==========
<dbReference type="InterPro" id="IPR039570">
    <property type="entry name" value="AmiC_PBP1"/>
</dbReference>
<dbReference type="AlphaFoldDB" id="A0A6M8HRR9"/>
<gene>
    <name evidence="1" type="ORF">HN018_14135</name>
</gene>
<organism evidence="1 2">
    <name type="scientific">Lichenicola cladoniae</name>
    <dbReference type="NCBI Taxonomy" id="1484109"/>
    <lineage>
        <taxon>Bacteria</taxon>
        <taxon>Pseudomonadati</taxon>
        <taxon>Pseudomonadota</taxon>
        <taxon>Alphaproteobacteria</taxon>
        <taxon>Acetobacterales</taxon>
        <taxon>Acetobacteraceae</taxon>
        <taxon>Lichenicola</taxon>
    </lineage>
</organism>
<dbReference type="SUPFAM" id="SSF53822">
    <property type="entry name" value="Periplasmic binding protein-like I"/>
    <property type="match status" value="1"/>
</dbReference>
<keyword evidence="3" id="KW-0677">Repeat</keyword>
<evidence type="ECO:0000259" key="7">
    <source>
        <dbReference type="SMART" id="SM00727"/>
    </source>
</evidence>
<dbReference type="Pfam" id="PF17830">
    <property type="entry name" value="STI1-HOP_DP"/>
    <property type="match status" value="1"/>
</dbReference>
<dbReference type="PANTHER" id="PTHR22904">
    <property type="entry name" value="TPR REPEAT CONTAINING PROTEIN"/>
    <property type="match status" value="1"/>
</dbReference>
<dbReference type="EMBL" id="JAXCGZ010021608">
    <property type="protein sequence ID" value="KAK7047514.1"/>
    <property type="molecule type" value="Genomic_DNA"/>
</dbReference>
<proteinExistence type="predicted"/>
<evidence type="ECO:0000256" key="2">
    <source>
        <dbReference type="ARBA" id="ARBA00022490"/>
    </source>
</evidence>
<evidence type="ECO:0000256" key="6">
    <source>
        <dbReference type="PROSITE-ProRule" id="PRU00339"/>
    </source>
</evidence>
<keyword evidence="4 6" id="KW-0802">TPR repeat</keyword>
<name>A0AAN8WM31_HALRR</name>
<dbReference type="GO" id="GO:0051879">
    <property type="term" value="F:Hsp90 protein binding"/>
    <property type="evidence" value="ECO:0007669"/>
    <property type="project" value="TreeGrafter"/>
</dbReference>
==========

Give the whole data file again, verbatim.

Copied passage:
<dbReference type="InterPro" id="IPR039570">
    <property type="entry name" value="AmiC_PBP1"/>
</dbReference>
<dbReference type="AlphaFoldDB" id="A0A6M8HRR9"/>
<gene>
    <name evidence="1" type="ORF">HN018_14135</name>
</gene>
<organism evidence="1 2">
    <name type="scientific">Lichenicola cladoniae</name>
    <dbReference type="NCBI Taxonomy" id="1484109"/>
    <lineage>
        <taxon>Bacteria</taxon>
        <taxon>Pseudomonadati</taxon>
        <taxon>Pseudomonadota</taxon>
        <taxon>Alphaproteobacteria</taxon>
        <taxon>Acetobacterales</taxon>
        <taxon>Acetobacteraceae</taxon>
        <taxon>Lichenicola</taxon>
    </lineage>
</organism>
<dbReference type="SUPFAM" id="SSF53822">
    <property type="entry name" value="Periplasmic binding protein-like I"/>
    <property type="match status" value="1"/>
</dbReference>
<keyword evidence="3" id="KW-0677">Repeat</keyword>
<evidence type="ECO:0000259" key="7">
    <source>
        <dbReference type="SMART" id="SM00727"/>
    </source>
</evidence>
<dbReference type="Pfam" id="PF17830">
    <property type="entry name" value="STI1-HOP_DP"/>
    <property type="match status" value="1"/>
</dbReference>
<dbReference type="PANTHER" id="PTHR22904">
    <property type="entry name" value="TPR REPEAT CONTAINING PROTEIN"/>
    <property type="match status" value="1"/>
</dbReference>
<dbReference type="EMBL" id="JAXCGZ010021608">
    <property type="protein sequence ID" value="KAK7047514.1"/>
    <property type="molecule type" value="Genomic_DNA"/>
</dbReference>
<proteinExistence type="predicted"/>
<evidence type="ECO:0000256" key="2">
    <source>
        <dbReference type="ARBA" id="ARBA00022490"/>
    </source>
</evidence>
<evidence type="ECO:0000256" key="6">
    <source>
        <dbReference type="PROSITE-ProRule" id="PRU00339"/>
    </source>
</evidence>
<keyword evidence="4 6" id="KW-0802">TPR repeat</keyword>
<name>A0AAN8WM31_HALRR</name>
<dbReference type="GO" id="GO:0051879">
    <property type="term" value="F:Hsp90 protein binding"/>
    <property type="evidence" value="ECO:0007669"/>
    <property type="project" value="TreeGrafter"/>
</dbReference>